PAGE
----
Nathaniel moved over behind the bed. “My brothers’ idea of a joke,” he said with
a gesture toward the wolf skin.
Violet blinked. Color flooded her cheeks, and she looked away. “How did
they...?” Her voice was rather choked.
“They are endlessly inventive. They stole my clothes as well. Would you have
someone send Cates to me? I would ring but”—he pointed to the bell wire—“they
were quite thorough.”
Violet glanced at the denuded wire, swallowed, and gave a quick nod. “Of
course.” In the next instant, she was gone.
“Well, well,” murmured Nathaniel to the wolf. “That was
His days of being capable of interest long past, the wolf made no
Nathaniel has some very enterprising brothers, to be entered to win a copy of
HEIR TO THE DUKE tell us
the trick played on you, or if you're the "inventive" type, what you played on
Jane Ashford discovered Georgette Heyer in junior high
school and was captivated by the glittering world and witty language of Regency
England. That delight led her to study English literature and travel widely in
Britain and Europe. Her historical and contemporary romances have been published
in Sweden, Italy, England, Denmark, France, Russia, Latvia, Slovenia, and Spain,
as well as the U.S. Twenty-six of her new and backlist Regency romances are
being published by Sourcebooks. Jane has been nominated for a Career Achievement
Award by RT Book Reviews. She is currently rather nomadic.
From bestselling author Jane Ashford comes a brand new series of
sparkling Regency Romance
Life is predictable for a Duke’s first son
As eldest son of the Duke of Langford, Nathaniel Gresham sees his arranged
marriage to Lady Violet Devere as just another obligation to fulfill—highly
suitable, if unexciting. But as Violet sets out to transform herself from dowdy
wallflower to dazzling young duchess-to-be, proper Nathaniel sets out to prove
he’s a match for his new bride’s vivacity and daring.
Or so he once thought…
Oppressed by her family all her life, Lady Violet can’t wait to enjoy the
freedom of being a married woman. But then Violet learns her family’s sordid
secret, and she’s faced with an impossible choice—does she tell Nathaniel and
risk losing him, or does she hide it and live a lie?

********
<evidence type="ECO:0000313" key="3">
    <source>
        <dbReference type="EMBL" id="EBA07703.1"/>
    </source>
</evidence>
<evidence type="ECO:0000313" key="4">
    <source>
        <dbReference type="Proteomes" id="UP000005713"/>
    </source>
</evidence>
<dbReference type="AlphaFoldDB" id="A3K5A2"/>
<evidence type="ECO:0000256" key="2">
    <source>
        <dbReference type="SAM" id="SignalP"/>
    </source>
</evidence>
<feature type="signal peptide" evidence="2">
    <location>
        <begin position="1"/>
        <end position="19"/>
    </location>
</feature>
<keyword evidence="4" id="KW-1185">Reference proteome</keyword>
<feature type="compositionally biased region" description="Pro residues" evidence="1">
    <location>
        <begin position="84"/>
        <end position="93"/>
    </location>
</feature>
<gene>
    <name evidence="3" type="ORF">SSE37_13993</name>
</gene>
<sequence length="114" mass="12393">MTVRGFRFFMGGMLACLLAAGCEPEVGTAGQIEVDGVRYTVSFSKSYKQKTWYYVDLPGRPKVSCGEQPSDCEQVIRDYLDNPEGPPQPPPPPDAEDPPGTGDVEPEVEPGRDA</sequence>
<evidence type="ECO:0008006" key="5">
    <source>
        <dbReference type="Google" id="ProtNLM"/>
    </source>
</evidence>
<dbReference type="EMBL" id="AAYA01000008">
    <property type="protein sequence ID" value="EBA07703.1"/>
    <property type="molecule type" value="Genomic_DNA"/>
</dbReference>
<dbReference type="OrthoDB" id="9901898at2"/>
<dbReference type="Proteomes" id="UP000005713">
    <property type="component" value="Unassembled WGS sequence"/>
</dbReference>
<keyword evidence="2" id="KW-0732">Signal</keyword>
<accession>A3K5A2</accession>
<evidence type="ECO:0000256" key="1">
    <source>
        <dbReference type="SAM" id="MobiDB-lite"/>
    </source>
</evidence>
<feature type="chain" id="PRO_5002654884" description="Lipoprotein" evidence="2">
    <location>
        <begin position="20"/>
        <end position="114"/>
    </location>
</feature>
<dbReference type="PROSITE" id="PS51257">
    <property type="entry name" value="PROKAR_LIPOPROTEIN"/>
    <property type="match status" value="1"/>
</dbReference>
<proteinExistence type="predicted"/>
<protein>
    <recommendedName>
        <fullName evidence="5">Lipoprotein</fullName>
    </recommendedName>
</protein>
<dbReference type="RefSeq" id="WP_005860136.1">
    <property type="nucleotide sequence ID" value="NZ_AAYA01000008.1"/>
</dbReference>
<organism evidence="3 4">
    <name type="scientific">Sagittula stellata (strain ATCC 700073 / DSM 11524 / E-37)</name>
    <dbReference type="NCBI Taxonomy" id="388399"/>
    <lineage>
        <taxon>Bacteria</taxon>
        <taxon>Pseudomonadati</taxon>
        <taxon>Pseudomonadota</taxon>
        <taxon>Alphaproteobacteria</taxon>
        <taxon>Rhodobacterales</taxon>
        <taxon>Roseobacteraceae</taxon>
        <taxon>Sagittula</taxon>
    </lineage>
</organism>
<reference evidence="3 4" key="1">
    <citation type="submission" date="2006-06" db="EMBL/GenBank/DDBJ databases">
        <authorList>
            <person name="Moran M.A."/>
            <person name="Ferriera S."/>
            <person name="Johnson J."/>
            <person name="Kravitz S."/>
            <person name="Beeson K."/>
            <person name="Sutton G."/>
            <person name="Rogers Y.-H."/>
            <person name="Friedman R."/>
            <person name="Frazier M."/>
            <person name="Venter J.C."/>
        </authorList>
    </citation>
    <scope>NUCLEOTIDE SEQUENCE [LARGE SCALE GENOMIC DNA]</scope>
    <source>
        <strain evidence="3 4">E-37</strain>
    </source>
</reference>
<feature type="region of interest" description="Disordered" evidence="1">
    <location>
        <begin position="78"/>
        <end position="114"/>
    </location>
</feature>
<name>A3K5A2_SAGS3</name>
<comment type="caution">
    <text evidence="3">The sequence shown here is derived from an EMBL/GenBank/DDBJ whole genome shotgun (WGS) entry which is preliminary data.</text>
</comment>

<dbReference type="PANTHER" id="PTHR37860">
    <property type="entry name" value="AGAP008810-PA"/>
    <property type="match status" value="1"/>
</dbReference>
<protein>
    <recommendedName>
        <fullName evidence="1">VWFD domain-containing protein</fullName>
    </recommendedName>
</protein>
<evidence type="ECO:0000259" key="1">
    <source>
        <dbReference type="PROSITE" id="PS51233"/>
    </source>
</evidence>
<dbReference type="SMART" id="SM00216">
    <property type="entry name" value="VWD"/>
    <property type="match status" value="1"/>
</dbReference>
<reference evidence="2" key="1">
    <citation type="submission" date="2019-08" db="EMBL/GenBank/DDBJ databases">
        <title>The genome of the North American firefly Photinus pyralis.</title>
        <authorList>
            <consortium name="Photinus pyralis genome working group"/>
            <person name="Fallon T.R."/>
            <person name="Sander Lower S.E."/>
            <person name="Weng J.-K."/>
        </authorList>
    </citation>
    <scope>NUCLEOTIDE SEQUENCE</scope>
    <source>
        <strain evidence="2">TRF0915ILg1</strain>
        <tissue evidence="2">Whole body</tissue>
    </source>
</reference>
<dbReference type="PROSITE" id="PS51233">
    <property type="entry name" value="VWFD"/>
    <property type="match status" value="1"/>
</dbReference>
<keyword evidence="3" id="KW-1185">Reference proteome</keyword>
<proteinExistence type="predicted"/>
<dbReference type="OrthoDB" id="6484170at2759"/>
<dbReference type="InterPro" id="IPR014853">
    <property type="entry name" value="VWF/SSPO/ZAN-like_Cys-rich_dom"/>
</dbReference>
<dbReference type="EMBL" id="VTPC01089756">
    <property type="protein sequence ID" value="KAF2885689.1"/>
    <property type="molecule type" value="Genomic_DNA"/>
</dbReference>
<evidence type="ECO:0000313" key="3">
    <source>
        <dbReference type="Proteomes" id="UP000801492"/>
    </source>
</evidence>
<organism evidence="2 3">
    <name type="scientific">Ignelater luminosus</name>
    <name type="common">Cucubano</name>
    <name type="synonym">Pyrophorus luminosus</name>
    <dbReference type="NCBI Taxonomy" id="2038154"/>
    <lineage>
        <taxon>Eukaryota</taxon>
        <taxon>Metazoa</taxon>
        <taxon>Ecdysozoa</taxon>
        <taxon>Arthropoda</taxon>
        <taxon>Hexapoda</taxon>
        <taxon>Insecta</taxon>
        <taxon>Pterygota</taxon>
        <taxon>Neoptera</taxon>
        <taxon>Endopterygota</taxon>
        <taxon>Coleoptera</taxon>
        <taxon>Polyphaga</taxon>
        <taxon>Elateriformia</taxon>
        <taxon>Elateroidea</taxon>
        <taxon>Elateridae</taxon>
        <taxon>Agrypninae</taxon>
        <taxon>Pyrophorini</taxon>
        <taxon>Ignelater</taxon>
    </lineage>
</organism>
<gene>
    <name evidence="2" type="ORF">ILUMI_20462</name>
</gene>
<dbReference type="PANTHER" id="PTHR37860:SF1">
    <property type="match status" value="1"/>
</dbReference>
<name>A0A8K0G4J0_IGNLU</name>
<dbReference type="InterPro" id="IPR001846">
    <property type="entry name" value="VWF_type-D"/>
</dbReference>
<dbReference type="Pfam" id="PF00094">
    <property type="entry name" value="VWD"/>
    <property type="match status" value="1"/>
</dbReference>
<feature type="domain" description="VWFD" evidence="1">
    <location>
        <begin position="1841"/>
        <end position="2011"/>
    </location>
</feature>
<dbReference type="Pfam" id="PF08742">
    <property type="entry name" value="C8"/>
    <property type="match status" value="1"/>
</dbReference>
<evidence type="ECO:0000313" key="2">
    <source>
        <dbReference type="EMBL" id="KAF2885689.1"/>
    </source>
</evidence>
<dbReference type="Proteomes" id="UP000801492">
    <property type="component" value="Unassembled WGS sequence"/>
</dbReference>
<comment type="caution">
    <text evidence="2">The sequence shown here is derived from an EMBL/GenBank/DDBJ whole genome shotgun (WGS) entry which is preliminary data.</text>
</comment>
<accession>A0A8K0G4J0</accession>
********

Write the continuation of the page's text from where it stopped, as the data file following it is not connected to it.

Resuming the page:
My kids and also my grandkids tell me something and I believe them. They say I am "so easy" to tease. One example is I have embroidered a set of dishtowels for a college granddaughter and she said I spelled one month wrong and I believed her; it was fine. Her mother is the youngest of my 5 kids; she has 4 brothers and some stories. I bet you had fun writing this part of the book. Thanks for the great start to the morning. Leona (Leona Olson 10:27am January 20, 2016)
I'm always playing prank the most fond memory and prank however is before my brother wedding I hid his shoes and he had to pay me money to get it back haha (Natasha Persaud 11:26am January 20, 2016)
Wish I was inventive but I'm afraid I'm not! I do, however, look forward to reading this book. I love all your books!!! (Bonnie Capuano 11:58am January 20, 2016)
This is a delightful giveaway and excerpt. Thanks. (Sharon Berger 12:07pm January 20, 2016)
I am not a prankster, but as a kid, I remember telling stories that the others would believe... funny to think back on... (Colleen Conklin 12:16pm January 20, 2016)
I can't remember any pranks being played on me, though I'm sure some mild ones were in my younger days. I'm not a prankster, at all. (Janie McGaugh 4:05pm January 20, 2016)
Doing a simple prank maybe ok, but some people get carried away and some pranks can be hurtful (Diane McMahon 6:04pm January 20, 2016)
This sounds like a great book and I look forward to reading it. (Linda Harrison 8:17pm January 20, 2016)
I cannot think of a good prank played on me or that I have played on someone else. Hmmmm.... Thoroughly enjoyed the excerpt. (G. Bisbjerg 12:20pm January 21, 2016)
I'm not that inventive. I'd really like to know what kind of responding pranks Nathaniel dreamed up for his brothers. Thanks for the excerpt and giveaway. (G S Moch 4:07pm January 21, 2016)